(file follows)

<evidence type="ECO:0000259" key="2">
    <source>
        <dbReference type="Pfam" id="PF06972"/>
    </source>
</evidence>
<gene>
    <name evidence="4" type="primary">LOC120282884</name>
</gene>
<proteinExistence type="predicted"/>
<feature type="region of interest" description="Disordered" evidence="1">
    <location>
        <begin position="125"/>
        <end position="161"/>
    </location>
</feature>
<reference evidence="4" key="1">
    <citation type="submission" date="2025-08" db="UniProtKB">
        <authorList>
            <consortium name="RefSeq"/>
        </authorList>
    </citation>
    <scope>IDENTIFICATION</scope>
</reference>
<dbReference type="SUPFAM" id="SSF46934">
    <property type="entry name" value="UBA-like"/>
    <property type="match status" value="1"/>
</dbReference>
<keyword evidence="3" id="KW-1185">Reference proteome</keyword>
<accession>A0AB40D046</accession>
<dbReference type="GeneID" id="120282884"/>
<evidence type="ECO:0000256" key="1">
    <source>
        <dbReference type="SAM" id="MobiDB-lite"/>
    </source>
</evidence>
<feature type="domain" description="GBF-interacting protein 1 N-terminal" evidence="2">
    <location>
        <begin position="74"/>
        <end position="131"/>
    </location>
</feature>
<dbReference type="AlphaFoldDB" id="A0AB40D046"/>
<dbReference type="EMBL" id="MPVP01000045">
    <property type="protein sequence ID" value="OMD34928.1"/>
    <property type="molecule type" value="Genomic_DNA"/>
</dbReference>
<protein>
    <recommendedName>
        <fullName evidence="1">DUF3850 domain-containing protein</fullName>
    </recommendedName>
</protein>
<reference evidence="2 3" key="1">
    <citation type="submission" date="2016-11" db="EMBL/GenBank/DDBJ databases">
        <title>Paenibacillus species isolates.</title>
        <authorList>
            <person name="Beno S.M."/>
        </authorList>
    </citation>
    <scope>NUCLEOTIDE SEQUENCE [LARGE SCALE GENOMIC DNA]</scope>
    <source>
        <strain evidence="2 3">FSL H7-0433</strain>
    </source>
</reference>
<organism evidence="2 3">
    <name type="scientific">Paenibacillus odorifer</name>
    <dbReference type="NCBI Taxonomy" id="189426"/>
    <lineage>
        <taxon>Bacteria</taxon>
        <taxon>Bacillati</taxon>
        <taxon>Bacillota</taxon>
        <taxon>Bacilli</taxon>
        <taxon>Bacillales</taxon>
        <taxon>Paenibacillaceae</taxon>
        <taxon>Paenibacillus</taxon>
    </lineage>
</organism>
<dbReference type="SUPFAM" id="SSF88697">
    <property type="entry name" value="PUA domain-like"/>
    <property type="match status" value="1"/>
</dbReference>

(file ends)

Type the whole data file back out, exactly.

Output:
<evidence type="ECO:0000259" key="2">
    <source>
        <dbReference type="Pfam" id="PF06972"/>
    </source>
</evidence>
<gene>
    <name evidence="4" type="primary">LOC120282884</name>
</gene>
<proteinExistence type="predicted"/>
<feature type="region of interest" description="Disordered" evidence="1">
    <location>
        <begin position="125"/>
        <end position="161"/>
    </location>
</feature>
<reference evidence="4" key="1">
    <citation type="submission" date="2025-08" db="UniProtKB">
        <authorList>
            <consortium name="RefSeq"/>
        </authorList>
    </citation>
    <scope>IDENTIFICATION</scope>
</reference>
<dbReference type="SUPFAM" id="SSF46934">
    <property type="entry name" value="UBA-like"/>
    <property type="match status" value="1"/>
</dbReference>
<keyword evidence="3" id="KW-1185">Reference proteome</keyword>
<accession>A0AB40D046</accession>
<dbReference type="GeneID" id="120282884"/>
<evidence type="ECO:0000256" key="1">
    <source>
        <dbReference type="SAM" id="MobiDB-lite"/>
    </source>
</evidence>
<feature type="domain" description="GBF-interacting protein 1 N-terminal" evidence="2">
    <location>
        <begin position="74"/>
        <end position="131"/>
    </location>
</feature>
<dbReference type="AlphaFoldDB" id="A0AB40D046"/>
<dbReference type="EMBL" id="MPVP01000045">
    <property type="protein sequence ID" value="OMD34928.1"/>
    <property type="molecule type" value="Genomic_DNA"/>
</dbReference>
<protein>
    <recommendedName>
        <fullName evidence="1">DUF3850 domain-containing protein</fullName>
    </recommendedName>
</protein>
<reference evidence="2 3" key="1">
    <citation type="submission" date="2016-11" db="EMBL/GenBank/DDBJ databases">
        <title>Paenibacillus species isolates.</title>
        <authorList>
            <person name="Beno S.M."/>
        </authorList>
    </citation>
    <scope>NUCLEOTIDE SEQUENCE [LARGE SCALE GENOMIC DNA]</scope>
    <source>
        <strain evidence="2 3">FSL H7-0433</strain>
    </source>
</reference>
<organism evidence="2 3">
    <name type="scientific">Paenibacillus odorifer</name>
    <dbReference type="NCBI Taxonomy" id="189426"/>
    <lineage>
        <taxon>Bacteria</taxon>
        <taxon>Bacillati</taxon>
        <taxon>Bacillota</taxon>
        <taxon>Bacilli</taxon>
        <taxon>Bacillales</taxon>
        <taxon>Paenibacillaceae</taxon>
        <taxon>Paenibacillus</taxon>
    </lineage>
</organism>
<dbReference type="SUPFAM" id="SSF88697">
    <property type="entry name" value="PUA domain-like"/>
    <property type="match status" value="1"/>
</dbReference>